• Noel Walkington, Carnegie Mellon University
    Abstract
    Since their introduction in the Eighties, coronary stents have undergone significant design improvements, making them a critical tool for treating severe obstructions. From original Bare-Metal Stents (BMS) to Drug Eluting Stents (DES) to the most recent experience of Bioresorbable Stents, the design of these scaffolds was minimally supported by mathematical tools. The patient-specific quantitative analysis of stented coronaries is a difficult task for the variety of complex morphologies left by the stent deployment. Therefore, this type of analysis was limited to a minimal number of patients, not compatible with clinical trials. On the other hand, the development and the failure of Brioresorbable Stents clearly pointed out the importance of rigorous quantitative tools in the design of next-generation scaffolds. In this talk, we will present recent results in investigating coronary stents based on Applied Mathematics (as opposed to traditional animal models). We will consider in detail (i) the modeling of the elution in a multidomain problem solved by iterative substructuring methods involving simultaneously the lumen, the wall, and the struts of the stents; (2) the impact of the struts on the wall shear stress of a significant number of patients; (3) the consequent role of shape optimization and model order reduction in the design of scaffolds. This journey through a sophisticated combination of data and models will pinpoint the critical role of applied mathematics and scientific computing not only for a basic understanding of the biomechanics of stents but also for the clinical routine and the design of more performing prostheses.
  • 10:00 - 10:30 am EST
    Coffee Break
    11th Floor Collaborative Space
  • 10:30 - 11:15 am EST
    Domain Agnostic Neural Operators for Multiphysics Problems
    11th Floor Lecture Hall
    • Speaker
    • Yue Yu, Lehigh University
    • Session Chair
    • Noel Walkington, Carnegie Mellon University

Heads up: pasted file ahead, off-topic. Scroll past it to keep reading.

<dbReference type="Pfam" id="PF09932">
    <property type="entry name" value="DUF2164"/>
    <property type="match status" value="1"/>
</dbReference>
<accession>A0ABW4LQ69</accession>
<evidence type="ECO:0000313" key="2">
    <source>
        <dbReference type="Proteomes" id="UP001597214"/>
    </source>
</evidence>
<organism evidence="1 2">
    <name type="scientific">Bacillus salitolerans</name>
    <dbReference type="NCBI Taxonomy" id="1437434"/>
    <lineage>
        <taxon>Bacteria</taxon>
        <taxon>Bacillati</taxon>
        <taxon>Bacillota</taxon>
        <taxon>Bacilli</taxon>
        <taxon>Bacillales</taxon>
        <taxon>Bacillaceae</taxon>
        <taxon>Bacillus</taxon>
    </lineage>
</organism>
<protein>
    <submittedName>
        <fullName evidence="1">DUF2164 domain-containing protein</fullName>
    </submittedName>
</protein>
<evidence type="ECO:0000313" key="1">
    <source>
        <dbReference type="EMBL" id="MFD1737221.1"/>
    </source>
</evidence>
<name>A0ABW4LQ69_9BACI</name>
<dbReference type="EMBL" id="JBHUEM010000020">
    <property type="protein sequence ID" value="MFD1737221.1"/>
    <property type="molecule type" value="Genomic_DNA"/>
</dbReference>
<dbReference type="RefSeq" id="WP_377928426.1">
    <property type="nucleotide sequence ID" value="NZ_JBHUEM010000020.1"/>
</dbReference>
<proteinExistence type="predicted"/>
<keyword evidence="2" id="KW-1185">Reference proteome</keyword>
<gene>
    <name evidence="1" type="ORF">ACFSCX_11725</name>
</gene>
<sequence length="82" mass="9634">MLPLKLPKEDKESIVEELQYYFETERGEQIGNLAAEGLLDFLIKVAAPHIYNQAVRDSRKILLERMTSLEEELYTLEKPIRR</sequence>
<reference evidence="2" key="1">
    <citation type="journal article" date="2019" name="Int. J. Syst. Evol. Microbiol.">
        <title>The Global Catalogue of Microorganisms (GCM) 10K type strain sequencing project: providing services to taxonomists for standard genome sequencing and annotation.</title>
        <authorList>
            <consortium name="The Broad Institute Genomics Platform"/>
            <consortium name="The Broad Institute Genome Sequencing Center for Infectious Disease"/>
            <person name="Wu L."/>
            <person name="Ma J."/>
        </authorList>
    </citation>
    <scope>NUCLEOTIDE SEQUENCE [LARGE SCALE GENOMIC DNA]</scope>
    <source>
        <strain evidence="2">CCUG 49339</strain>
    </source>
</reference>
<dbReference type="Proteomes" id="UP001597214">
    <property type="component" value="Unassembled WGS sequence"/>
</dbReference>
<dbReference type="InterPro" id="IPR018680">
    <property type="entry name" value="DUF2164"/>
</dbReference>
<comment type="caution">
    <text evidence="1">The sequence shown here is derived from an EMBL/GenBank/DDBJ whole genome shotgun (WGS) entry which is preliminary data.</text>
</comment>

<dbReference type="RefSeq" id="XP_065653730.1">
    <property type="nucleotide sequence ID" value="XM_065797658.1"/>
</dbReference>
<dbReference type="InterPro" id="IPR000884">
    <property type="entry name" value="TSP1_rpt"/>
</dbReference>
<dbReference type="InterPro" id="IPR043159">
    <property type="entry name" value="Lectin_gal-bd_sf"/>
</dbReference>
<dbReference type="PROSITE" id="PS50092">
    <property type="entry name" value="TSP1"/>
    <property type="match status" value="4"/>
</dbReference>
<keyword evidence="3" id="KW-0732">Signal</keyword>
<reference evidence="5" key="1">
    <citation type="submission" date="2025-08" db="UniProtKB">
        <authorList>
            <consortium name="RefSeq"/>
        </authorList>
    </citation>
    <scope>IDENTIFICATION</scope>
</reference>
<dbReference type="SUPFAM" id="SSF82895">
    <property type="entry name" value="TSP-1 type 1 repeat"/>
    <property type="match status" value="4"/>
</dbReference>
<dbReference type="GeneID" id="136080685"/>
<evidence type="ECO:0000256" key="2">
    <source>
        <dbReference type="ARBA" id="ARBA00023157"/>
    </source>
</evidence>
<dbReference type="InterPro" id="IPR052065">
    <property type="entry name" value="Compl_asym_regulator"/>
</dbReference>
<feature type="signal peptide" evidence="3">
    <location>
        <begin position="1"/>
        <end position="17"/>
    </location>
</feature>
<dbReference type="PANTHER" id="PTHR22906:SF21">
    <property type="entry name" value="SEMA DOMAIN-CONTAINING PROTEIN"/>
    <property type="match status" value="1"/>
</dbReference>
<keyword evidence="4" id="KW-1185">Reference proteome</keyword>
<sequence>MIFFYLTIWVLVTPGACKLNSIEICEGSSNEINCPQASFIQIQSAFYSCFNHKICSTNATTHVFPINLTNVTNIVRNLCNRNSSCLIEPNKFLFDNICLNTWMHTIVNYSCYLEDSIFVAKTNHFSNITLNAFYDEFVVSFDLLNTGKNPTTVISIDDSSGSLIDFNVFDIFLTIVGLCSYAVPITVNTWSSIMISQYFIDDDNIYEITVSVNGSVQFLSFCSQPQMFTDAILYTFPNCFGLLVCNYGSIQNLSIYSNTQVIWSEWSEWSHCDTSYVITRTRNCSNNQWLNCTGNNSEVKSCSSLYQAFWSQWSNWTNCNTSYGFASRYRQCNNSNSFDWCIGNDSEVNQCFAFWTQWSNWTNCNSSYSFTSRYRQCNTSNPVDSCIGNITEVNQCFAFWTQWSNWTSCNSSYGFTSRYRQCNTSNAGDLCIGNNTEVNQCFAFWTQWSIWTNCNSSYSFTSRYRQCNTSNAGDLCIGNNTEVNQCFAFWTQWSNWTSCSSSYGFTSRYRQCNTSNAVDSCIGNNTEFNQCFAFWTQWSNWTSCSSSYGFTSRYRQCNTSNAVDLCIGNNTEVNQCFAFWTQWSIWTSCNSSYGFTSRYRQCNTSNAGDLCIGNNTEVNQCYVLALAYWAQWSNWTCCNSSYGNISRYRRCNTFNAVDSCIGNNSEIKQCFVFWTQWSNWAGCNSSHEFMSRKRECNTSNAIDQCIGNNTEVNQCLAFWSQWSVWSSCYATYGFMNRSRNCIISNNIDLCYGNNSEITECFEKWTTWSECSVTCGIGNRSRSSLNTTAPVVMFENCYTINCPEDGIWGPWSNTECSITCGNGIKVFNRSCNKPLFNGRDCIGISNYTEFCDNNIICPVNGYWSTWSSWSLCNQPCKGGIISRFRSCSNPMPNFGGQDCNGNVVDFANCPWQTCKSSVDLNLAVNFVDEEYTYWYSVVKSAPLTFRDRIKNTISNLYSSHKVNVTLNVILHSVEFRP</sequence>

Abstract
    Over the past several decades, physics-based Partial Differential Equations (PDEs) have been the cornerstone for modeling multiphysics problems. Traditional numerical methods have been employed to solve these PDEs and various approaches have been proposed to capture the multiphysics interfaces. However, their accuracy and computational feasibility can be compromised when dealing with unknown governing laws or complex interface geometries, such as in the crack propagation, fluid—structure interaction, and heterogeneous material design problems. In this talk, we develop to use data-driven modeling approaches to learn the hidden physics, capture irregular geometries, and provide accelerated predictions. In particular, we introduce domain agnostic Fourier neural operator (DAFNO), which learns the surrogate mapping between loading conditions and the corresponding physical responses with irregular geometries and evolving domains. The key idea is to incorporate a smoothed characteristic function in the integral layer architecture of neural operators, and leverage FFT to achieve rapid computations for evaluating these integrals, in such a way that the geometric information is explicitly encoded in the architecture. Once trained, DAFNO can provide efficient predictions for physical problems under unseen loading scenarios and evolving domain geometries, which makes it especially suitable to handle the complex interfacial problems in multiphysics modeling. To illustrate the applicability of DAFNO in multiphysics problems, we show three examples. Firstly, we consider a brittle material crack propagation problem which features complex domains with topology changes. Then, in the second example we further consider the corrosion induced cracking in reinforced concrete, which is a multiphysics system involving the interactions between diffusion, chemical reaction, mechanical strain, and crack fields. Last but not least, we show that DAFNO can act as an efficient surrogate for the inverse microstructure design of multifunctional metamaterials. These examples highlight the features of DAFNOs in its generalizability, flexibility, and efficiency.
  • 11:30 am - 12:15 pm EST
    The Shifted Boundary Method: An embedded approach for computational mechanics
    11th Floor Lecture Hall
    • Speaker
    • Guglielmo Scovazzi, Duke University
    • Session Chair
    • Noel Walkington, Carnegie Mellon University
    Abstract